In today's episode we're talking about the shape of our restrictions and what we take for granted in our current situations.
The average engineer hears this over and over, "question your assumptions." In today's episode, we're identifying assumptions that make based on our behaviors in various situations.
How can we avoid throw away responses like "it's the way we've always done things" when we or our teammates ask the question, "Why?"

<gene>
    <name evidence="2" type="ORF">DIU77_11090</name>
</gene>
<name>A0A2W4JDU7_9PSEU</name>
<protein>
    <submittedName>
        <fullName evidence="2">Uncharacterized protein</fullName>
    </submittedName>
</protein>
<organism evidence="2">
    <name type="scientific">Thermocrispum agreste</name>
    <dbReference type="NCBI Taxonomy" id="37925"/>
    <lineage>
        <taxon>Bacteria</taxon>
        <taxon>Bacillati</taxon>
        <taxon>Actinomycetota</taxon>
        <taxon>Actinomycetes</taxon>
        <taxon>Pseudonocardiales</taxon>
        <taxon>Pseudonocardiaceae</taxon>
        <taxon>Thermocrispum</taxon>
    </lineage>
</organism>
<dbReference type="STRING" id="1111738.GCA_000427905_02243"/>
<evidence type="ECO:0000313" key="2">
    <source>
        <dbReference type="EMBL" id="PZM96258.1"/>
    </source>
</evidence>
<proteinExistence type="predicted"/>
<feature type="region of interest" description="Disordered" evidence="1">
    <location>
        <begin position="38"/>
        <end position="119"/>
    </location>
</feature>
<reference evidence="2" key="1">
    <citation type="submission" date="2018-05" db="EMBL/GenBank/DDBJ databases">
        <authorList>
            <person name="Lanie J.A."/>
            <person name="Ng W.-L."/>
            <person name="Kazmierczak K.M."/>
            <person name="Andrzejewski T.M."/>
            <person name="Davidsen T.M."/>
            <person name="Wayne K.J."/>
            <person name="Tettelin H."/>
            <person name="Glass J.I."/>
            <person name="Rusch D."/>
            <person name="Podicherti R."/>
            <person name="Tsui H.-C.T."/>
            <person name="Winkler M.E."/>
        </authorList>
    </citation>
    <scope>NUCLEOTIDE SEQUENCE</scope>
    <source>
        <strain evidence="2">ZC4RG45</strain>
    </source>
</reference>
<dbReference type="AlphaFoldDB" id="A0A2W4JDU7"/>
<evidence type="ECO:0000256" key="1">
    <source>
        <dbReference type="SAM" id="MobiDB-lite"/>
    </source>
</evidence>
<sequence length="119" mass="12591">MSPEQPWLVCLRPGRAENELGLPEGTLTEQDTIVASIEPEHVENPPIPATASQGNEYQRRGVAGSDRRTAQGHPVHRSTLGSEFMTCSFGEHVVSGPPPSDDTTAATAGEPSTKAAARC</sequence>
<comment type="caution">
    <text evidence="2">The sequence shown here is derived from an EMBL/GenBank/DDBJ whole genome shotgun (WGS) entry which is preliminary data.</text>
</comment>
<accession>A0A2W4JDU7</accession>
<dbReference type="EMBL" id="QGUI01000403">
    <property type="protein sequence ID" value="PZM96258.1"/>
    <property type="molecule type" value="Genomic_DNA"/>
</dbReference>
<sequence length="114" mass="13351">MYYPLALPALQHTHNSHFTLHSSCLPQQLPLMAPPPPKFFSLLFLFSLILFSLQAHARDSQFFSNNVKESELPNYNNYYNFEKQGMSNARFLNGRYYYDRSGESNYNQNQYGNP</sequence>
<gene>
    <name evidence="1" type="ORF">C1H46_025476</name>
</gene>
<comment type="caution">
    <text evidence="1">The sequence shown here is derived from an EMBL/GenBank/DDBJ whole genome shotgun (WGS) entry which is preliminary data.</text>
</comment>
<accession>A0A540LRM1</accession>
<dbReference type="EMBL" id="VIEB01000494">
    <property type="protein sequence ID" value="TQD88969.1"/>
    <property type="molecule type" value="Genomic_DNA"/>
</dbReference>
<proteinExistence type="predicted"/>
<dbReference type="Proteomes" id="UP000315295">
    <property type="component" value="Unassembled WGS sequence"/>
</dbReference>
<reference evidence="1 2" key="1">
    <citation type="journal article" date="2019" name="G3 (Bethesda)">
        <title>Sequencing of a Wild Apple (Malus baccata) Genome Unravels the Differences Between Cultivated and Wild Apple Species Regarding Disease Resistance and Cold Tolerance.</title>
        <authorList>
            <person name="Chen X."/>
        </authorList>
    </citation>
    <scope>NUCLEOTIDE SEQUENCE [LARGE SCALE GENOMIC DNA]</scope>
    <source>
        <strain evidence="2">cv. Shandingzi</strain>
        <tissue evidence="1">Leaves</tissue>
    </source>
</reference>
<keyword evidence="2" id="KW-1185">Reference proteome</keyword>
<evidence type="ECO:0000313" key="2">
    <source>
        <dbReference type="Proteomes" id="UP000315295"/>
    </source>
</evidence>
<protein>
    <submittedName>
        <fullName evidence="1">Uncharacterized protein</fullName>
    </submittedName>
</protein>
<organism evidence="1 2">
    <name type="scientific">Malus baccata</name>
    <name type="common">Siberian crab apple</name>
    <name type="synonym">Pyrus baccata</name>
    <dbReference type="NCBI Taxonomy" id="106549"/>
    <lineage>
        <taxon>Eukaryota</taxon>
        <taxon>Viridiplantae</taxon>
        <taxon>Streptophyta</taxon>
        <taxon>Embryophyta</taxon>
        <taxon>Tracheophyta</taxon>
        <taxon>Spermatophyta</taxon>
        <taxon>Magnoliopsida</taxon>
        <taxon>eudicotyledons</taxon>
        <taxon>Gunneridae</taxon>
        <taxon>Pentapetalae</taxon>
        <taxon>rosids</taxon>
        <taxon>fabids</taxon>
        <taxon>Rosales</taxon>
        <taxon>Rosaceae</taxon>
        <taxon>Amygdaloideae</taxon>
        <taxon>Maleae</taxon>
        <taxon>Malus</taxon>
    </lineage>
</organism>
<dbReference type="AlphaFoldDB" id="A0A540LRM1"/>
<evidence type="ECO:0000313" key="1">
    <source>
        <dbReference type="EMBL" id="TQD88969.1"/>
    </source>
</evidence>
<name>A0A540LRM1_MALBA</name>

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In recent episode of Developer Tea, we talked about inherited orders. These are the systems that govern our lives in sometimes invisible or perhaps unquestionable ways. In today's episode, we're going to continue this discussion on kind of the shape of our restrictions, the shape of our environment that we very often take for granted. My name is Jonathan Cutrell, you're listening to Developer Tea, and my goal on the show is to help driven developers like you find clarity, perspective, and purpose in their careers. And you probably take something for granted. In fact, we all take things for granted, and most of the time we do this unintentionally. We're not trying to ignore the systems that are around us. We're not trying to discredit the idea of questioning those systems. The average engineer in today's marketplace, they've heard this over and over. Question your assumptions. And it's conventional wisdom now, rather than unusual wisdom, to stop and think about first principles. But in today's episode, I want to give you a specific kind of call to action or hook, if you want to call it that, a reminder that you can use in your day to day work. And it's specifically around identifying places where you're still making assumptions. These are the invisible assumptions. These are the majority of the assumptions that we make, not the ones that we explicitly say that we're assuming something. Most of our assumptions are reflected instead in our behaviors rather than our words. But if we do take that new conventional wisdom, the newly found but now conventional wisdom that we hear all the time of questioning everything and reasoning from first principles, then we know that this starts with asking the question, why? Why are we doing something this particular way? Or why are we using that tool? Or why are we even solving this problem to begin with? These are the kinds of questions that you might ask to uncover your assumptions. But here's the critical thing. When we answer these questions, when we answer the why questions, very often, we assume that we're uncovering the raw truth. But our answers tend to have assumptions in them as well. I want to talk about a specific category of assumptions when we ask the question why. This is really zooming in here. I'm going to talk about a specific category of assumption that is typically used as our answer as to why we're doing something. We're going to do that right after we talk about today's sponsor, headspin. Headspin for mobile, unifies into in automated testing, full stack performance monitoring, and user experience analytics. For any application, whether it's native or on the web, running on any device and any network anywhere in the world, if you are running your test suites only on your continuous integration, or if you are limiting your test suites to only unit tests or only limited integration tests, if you aren't doing true end to end automated testing in a real environment, that means environments that your users are actually using, then you are very likely to miss out on a whole load of bugs. But here's what's almost equally important. To users, bugs are often indistinguishable from usability concerns. It doesn't really matter to your user if you have something wrong in the code or if your query is just taking too long to run. So don't get caught in the trap of thinking that just running through your test suite is enough. Go and check out headspin. Headspin is going to help you take that to the next level like AI-powered analyses that help track user experience metrics and KPIs over time. They look for things like cold and warm starts, errors, crashes, response times, audio and video quality, and even biometric responsiveness. Whenever to headspin.io to get started today, that's headspin.io. Thanks again to headspin for sponsoring today's episode of Developer Tea. So I want to talk about, once again, a specific category of responses to the question why. And this is going to be very familiar to you when you ask the question why the answer that you often hear is because this is the process that we've set up. The more classic version of this is because this is the way that we've always done it. And here's the point that I want you to take away from this episode. We've been taught that this response should be rejected or that it's a bad reason. But the truth is that it's not only a bad reason, it's actually not true. At some point, every process had a beginning. And almost every decision had a reason for being made. Sometimes the reason is valid. And sometimes the reason has nothing to do with any particular restriction. Maybe it's a taste-based reason or it could be purely random. But nothing happens for no reason at all. And when you uncover an answer like this, that this is the way that we've always done it, or this is the process that we decided to use, it's important to dig a little bit deeper. Because very often, we stick with processes that had a very good reason to exist. And there can be something that you can learn from this. If you ask, why are we doing this particular thing? Why are we doing it this particular way? Why did we write this code or this task or this function? Why did we write it this way? If you only kind of resolve to, this is the way that we've always done it, then you lose two things. First, you lose the opportunity to learn what the restrictions or the real reason was for this decision. And those things can be valuable. The second thing that you lose is the opportunity to iterate on that original reason. It's possible that that original reason is still valid. It's possible that changing, simply because you believe that it's the way that we've always done it and choosing to change away from that, you might be ignoring a truly valid reason. More likely, your iteration will be based on false understanding of the reasoning to begin with. It's very possible that the process that you're wanting to change could benefit from change. But if you don't know the reason the process existed in the first place, and you might change it blindly. So when you get this answer, that this is the way that we've always done it, try to dig a little bit deeper because that answer is not fundamentally true. There was some beginning. There was some start to this process, and there was a reason that it was instituted. If you can find that reason, then you learn more about what to do next. Thank you so much for listening to today's episode of Developer Tea. Thank you again to today's sponsor, Headspin, at root2headspin.io to get started today. This episode and every other episode of Developer Tea is a part of the spec.fm network. I would love to hear your recommendations for this show. There's a couple of ways that you can send them to me. One is to literally just send me an email. You can email me at Developer Tea at gmail.com. You can also reach out on Twitter at at developert. And finally, of course, you can leave a review in iTunes. This also helps other developers find and ultimately decide to listen to this show. Thank you so much for listening to today's episode. This episode was produced by Sarah Jackson. My name is Jonathan Cutrell. Until next time, enjoy your tea.